The rigging sang as the evening breeze whipped through the docked boats.  The sun was plunging below the western horizon.  The harbor water shined like glass despite the wind wake.  It was not romantic, though.

The song was more howl than anything else, adding a haunting quality to the mostly abandoned dock.  Only the odd light here and there lit up the darkening docks and gave proof that life was there among the empty vessels.  Soon those would be extinguished as the owners went below deck to seek refuge from the coming chill of night.  Soon only the howl would remain with the ghosts among the boats, the creaking, the groans, the lapping of the water on the hulls, and the splashing of animals navigating the channels out of sight, hopefully out of reach, and certainly not out of mind.

No, it was not romantic.

Yet the scene still called out for attention.  It demanded it.

Don’t look away.  Don’t hide.  Don’t cover your ears.  This desolate dock could become something amazing at any moment, even as the rigging howled and the unseen horrors of the deep snuck ever closer, even as the dim lights winked out one by one to leave only darkness.

A quick look skyward hinted of the possibilities to come.  The stars, no longer competing with the hustle and bustle of normal life, flared into a dance all there own.  The boat swayed in time, enchanted.  The rigging sang.

Perhaps it was romantic, after all, in its own way.

the reason

They say to never walk alone at night and he was the reason why.

For as long as he could remember, the urges had always been there.  When he was younger he was too weak, too scared, too dumb to figure out how to act upon them.  As he grew older, stronger, and smarter, he figured out how to use the system of laws and regulations to his advantage, to hide within plain sight so he could then act upon his instincts without getting caught.  And once he had started, it wasn’t fear of punishment that guided his hand and ensured he followed his own, strict, code to get away cleanly each time.  It was the knowledge that if he were caught, he would never be able to act on his urges again.  That would surely kill him.

Not that he had always been so methodical and meticulous.  His first had been clumsy despite how well he had planned and prepared.  But, he had gotten away with it and over the years that followed he grew calmer, more confident and improved his technics until he was flawless.  As perfect as a human ever could be.  Despite the monster he was, he was still human.  His tastes just ran slightly askew of what society deemed acceptable.

He relished the feel of the night, the adrenaline of the hunt.  He liked to watch their eyes go wide with fear and surprise.  He enjoyed the power he could wield in the shadows, stifling screams with ease, taking what he wanted.  He didn’t run away from his crimes like a coward once he was finished.  He savored the moments and when he was done he walked away calmly, fulfilled.  And then he slipped back into the cloak he had learned to wear over the years, his shield against prying eyes and ears, his beloved darkness, to wait patiently for more prey to venture his way.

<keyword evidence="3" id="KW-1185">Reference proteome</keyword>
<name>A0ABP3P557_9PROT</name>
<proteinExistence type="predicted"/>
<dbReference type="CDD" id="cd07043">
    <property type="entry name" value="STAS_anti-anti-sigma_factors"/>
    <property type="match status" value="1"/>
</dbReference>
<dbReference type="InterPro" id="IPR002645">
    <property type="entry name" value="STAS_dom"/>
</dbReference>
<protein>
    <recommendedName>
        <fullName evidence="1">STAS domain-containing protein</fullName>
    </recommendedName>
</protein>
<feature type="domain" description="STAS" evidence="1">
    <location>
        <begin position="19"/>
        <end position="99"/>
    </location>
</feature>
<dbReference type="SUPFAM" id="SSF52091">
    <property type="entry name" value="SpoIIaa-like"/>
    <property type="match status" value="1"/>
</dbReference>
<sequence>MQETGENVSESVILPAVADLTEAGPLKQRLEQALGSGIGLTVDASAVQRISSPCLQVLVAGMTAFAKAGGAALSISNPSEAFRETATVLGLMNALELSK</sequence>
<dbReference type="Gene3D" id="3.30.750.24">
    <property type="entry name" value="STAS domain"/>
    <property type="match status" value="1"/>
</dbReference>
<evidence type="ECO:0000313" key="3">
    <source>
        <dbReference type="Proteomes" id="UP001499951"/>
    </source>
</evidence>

They say to never walk alone at night and he was the reason why.


The kingdom is full of ninjas.  Full.  Of.  Ninjas.

One minute you are alone in the room and then you look over your shoulder and there is someone standing there watching you.  You jump.  Your heart stops for a second.  Time stands still and your life flashes before your eyes for this is the moment of your doom…

What happens next depends on which ninja it is.

If it is one of the cat ninjas, they usually lick a paw and then walk away as quietly as they arrived, content in the knowledge that they could have destroyed you if they didn’t have more pressing matters, like a nap.

If it is a baby ninja, however, all bets are off.  Chaos and adventure will likely ensue.  What else would you expect from a baby ninja?

So quiet.  So stealth.  Appearing as if from thin air.  Yet still capable of absolute devastation…

It is truly remarkable I have lasted this long.

How much longer will my luck hold?

I may need reinforcements…  Any volunteers out there?


He grew up in a haunted house so each new place he moved to he was open-minded to the possibility that it too would be haunted.  He looked for signs.  He watched for movement and listened for unexplainable sounds.  He waited patiently for the ghosts to show themselves but they never did.  Then, one night, nine plus years after having moved into his current home, he heard her voice coming through the shower pipes.